A cell phone charger is probably a waste, since most towers' batteries are only good for about 8 hours. Landlines should be good for several days, and many central offices have diesel generators for backup. For communications "when all else fails" consider getting an amateur radio license. Anyone should be able to pass the exam after a few weeks with a study guide, and many local clubs offer classes. Basic handheld radios start around $100, base/auto + antenna start around $200. See arrl.org for more info. [Disclosure: my amateur call sign is N3WSG and I am a member of the Amateur Radio Emergency Service]

Sonja Stewart's picture

I love the idea of an amateur radio license. Actually, truth be told, my husband loves it more. However, our landlines went out for two days. It was a real mess. Only roaming cell phones worked when our nightmare happened. But HAM radios were a hit, too, so thanks for that tip. Also, another thing to have on hand is an old non-cordless phone. When the power goes out, so does the cordless phone.

Guest's picture
Guest

Even better than candles, you can now get battery operated candles. I've never had to change the battery, but I think it's the button type like you have in your watch. No worries about fire, and they even flicker. Some even have timers.

Guest's picture
Fred

Of course the Red Cross has a pretty good list

http://goo.gl/1o72P

Stick to the basics. Chances are you are not going to need this stuff for a long time. When you do need it, you need it to work. Candy that has sat for 6 years --- probably not such a good thing. Also, by keeping it simple, you are more likely to refresh your supplies on an annual basis.

Finally, dont forget about your pets - both in terms of supplies - and what your plans are if you have to bug out.

Guest's picture
Sharon

I have most of these things already, however, it wouldn't hurt to buy a few more candles. We are fortunate to have a gas stove and a gas fireplace. I started to chuckle with No. 20. These items are staples in our home. :)!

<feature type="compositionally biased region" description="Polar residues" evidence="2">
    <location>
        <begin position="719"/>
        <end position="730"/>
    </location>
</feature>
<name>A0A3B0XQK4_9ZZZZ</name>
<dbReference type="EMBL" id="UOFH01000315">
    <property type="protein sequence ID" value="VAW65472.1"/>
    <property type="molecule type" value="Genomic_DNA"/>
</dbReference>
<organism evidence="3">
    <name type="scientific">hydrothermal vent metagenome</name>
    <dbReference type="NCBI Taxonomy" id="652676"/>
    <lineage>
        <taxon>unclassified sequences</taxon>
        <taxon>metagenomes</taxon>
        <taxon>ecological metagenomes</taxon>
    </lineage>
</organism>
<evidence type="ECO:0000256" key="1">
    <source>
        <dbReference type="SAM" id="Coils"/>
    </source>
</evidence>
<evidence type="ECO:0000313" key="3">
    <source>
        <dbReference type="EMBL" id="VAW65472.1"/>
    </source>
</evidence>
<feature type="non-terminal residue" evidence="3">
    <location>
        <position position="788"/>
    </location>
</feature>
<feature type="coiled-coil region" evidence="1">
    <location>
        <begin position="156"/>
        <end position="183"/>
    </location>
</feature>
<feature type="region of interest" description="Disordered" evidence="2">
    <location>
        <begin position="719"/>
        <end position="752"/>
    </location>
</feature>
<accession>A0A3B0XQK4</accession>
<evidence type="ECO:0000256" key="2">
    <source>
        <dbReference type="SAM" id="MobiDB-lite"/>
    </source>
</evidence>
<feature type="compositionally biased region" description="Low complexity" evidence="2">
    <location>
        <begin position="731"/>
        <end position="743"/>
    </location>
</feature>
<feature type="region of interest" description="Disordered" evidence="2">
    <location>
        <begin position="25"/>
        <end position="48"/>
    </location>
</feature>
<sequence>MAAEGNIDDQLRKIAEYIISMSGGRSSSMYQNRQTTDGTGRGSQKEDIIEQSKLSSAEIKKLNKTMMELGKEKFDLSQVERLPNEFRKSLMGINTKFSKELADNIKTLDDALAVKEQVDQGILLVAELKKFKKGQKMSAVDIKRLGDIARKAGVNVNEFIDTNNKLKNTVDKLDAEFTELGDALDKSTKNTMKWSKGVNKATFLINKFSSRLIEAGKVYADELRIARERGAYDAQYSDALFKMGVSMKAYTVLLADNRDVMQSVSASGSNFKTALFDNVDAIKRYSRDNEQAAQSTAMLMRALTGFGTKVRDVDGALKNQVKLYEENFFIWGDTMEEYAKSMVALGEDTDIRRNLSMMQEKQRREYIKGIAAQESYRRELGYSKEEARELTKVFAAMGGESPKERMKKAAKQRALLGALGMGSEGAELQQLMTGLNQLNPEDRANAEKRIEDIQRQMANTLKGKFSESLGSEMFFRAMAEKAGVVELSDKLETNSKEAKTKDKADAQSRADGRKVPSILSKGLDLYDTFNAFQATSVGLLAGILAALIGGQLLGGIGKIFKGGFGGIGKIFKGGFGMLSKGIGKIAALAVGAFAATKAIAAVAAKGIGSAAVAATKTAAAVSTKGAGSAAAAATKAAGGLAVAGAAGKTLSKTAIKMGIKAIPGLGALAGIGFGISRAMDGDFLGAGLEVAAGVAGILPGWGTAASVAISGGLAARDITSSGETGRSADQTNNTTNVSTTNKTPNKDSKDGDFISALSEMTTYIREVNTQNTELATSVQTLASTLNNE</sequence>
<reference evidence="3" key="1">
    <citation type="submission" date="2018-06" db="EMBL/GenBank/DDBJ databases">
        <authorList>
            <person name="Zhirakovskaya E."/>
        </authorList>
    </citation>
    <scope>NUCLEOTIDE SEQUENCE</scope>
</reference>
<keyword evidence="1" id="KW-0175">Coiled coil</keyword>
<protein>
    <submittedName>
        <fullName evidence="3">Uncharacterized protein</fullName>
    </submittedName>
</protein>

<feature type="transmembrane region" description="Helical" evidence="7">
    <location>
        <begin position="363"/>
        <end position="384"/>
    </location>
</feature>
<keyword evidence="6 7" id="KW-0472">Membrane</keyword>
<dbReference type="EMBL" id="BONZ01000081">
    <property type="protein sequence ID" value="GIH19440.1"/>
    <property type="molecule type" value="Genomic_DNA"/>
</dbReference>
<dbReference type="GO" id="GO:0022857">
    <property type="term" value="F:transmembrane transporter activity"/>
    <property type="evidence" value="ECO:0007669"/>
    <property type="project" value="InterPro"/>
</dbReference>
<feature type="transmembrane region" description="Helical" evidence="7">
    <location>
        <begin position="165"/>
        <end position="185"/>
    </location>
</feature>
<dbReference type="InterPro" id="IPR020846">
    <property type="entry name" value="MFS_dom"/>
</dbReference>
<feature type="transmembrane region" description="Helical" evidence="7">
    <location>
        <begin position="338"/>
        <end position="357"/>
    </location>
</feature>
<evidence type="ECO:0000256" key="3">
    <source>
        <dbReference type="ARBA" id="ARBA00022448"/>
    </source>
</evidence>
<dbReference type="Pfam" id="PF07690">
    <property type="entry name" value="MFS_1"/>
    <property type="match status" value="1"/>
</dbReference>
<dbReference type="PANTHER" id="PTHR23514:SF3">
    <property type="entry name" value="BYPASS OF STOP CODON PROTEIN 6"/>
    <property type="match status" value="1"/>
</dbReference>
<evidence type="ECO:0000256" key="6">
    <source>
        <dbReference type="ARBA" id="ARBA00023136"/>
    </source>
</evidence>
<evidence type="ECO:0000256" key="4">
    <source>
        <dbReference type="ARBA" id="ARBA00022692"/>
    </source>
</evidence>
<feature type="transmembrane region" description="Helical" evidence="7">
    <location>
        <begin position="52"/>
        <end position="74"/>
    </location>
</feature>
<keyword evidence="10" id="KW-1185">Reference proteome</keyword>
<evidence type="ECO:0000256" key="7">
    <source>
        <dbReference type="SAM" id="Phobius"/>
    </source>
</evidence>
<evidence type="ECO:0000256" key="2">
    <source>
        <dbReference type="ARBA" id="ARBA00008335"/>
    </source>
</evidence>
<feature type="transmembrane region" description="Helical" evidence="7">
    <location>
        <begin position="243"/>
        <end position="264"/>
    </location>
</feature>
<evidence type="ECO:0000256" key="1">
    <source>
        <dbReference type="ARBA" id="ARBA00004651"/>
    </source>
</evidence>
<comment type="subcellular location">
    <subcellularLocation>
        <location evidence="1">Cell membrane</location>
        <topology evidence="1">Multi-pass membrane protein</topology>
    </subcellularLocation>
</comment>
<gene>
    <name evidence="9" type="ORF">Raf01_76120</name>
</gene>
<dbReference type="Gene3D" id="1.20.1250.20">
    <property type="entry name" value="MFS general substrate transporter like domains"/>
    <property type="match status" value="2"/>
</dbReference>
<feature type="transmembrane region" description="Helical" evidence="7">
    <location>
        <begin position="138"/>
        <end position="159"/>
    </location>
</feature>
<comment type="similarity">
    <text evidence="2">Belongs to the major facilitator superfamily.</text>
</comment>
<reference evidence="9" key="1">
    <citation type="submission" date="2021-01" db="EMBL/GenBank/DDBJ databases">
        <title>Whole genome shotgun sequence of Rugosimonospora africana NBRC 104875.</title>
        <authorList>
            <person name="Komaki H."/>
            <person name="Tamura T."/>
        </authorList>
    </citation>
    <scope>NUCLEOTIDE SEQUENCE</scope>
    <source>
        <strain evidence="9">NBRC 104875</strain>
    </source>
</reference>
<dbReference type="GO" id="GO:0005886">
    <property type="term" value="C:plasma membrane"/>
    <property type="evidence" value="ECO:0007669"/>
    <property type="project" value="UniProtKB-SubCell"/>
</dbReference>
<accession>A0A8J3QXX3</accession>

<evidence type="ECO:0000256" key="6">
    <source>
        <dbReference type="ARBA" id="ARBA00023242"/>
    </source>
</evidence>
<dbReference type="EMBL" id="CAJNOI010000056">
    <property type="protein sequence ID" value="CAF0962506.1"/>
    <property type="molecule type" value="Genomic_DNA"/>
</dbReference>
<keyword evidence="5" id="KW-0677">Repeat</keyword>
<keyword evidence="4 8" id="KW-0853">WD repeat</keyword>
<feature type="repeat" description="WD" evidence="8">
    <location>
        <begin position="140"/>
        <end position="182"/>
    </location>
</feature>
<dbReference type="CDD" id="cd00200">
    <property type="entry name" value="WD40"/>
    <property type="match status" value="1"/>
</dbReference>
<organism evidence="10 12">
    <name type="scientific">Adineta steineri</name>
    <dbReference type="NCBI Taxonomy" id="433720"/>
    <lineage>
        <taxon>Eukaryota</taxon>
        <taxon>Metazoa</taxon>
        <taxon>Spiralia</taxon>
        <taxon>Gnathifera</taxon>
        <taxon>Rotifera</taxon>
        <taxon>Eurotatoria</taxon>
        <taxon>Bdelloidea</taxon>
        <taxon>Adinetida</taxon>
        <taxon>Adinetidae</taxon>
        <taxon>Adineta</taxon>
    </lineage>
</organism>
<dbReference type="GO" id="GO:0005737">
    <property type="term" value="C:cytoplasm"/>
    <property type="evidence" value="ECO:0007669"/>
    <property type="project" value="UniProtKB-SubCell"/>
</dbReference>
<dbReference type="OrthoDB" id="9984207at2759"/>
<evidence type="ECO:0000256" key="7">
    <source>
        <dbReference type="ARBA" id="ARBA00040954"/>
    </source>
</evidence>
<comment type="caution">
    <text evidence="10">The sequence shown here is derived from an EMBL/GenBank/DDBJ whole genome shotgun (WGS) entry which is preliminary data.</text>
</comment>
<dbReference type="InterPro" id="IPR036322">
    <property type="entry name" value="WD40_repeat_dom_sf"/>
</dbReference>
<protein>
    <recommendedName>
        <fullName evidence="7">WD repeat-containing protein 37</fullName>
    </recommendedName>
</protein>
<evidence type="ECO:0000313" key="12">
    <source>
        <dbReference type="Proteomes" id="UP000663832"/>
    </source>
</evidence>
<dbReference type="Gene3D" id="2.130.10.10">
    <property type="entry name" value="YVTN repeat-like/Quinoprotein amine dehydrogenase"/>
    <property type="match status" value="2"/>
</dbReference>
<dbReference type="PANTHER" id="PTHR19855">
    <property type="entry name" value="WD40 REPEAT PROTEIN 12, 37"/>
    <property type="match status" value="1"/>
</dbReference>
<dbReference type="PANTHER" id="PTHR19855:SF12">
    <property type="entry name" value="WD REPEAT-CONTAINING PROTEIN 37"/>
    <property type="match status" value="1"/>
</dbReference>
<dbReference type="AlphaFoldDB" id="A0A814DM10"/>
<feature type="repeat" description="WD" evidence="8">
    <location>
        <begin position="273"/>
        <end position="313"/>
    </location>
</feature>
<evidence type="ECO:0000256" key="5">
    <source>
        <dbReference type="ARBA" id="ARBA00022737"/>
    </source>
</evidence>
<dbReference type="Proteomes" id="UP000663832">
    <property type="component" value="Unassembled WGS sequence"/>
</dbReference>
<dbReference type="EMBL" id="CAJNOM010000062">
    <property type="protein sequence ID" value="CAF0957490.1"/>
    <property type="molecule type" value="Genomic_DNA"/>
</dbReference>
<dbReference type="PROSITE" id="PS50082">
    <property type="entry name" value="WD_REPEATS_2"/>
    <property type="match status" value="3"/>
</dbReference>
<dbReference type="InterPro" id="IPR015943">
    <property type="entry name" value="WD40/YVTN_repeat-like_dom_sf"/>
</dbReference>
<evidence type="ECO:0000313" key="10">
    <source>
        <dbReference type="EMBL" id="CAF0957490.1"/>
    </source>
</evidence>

Guest's picture
gt0163c

Also, don't forget about stashing some emergency supplies in the not-home places you regularly spend time. For most people, that mean your car and work. You probably don't need near a lot. But it's nice to have a flashlight in your desk in case of a power outage at work. And a sweat shirt, granola bars, bottle of water and deck of cards will make the wait much more bearable should you get stuck in your car somewhere.

Guest's picture
Jane

I make beeswax candles, so of course, I agree that you should have some on hand, but even better for a power outage is olive oil lamps. You can make them yourself, or buy them. 1/4 cup of (cheapest) olive oil lasts something like all day & if they tip over, the oil is not flammable!
A wood-burning stove is great (keeps you warm & you can cook on it), as is a wired telephone & a crank/solar radio. Please store your water in glass gallon bottles (not plastic - it leaches). I also have a composting toilet so I don't have to worry about flushing!

Guest's picture
Geckotraveler

We lived through a hurricane in Florida and these are some great tips. Here are a couple of other items I would add based on our experience of living in a disaster zone with no electricity for 2 weeks.

Cash is also good to have on hand. Better to keep some small bills and change because making change can be difficult for people.

If you happen live in a hot climate and have no electricity, like we did for a 2 week period, candles get very hot when there is no air conditioning. Battery operated lanterns or lights hooked to a generator are better.

Hand santizizer is a must.

Paper plates and utensils so that you aren't worried about washing dishes with no hot water and possible contaminated water.

A washing machine is also a great item to use to fill with a large amount of water.

Guest's picture
Harvey Miller

Just to add to the above what wasn't mentioned but is important:

Having a gas burner in your kitchen
Keeping and renewing at least 15-40 gallons of filtered water (or buying large sized water bottles which stays good indefinitely) and/or having a water filter set-up, one portable, one built in to your kitchen sink.
Having the proper clothing for all seasons. (Note, in the summer, you can jump into a cold shower to stay cool)
Having your home water either solar heated or gas heated.
Having walkie talkies to communicate with neighbors that you may be sharing things with (I did so with my next door neighbor who was, initially, sharing my generator but for whom I lent a 1000 watt sine wave inverter to, saving their food and providing energy for their lights, TV, DVD while their refrigerator was on, though sometimes they had to cycle their fridge during times it wouldn't be opened for awhile, all from their car's engine).
Having prescriptions for all medications prefilled out (sans the date) to be used in emergencies.
Having a bicycle with a trailer or panniers, or a backpack.
Staying in good physical condition.

Guest's picture
Guest

plenty of firewood too. having the firewood ahead of time is a great idea. I remember in the October snowstorm 2011 my family had plenty of firewood ahead of time.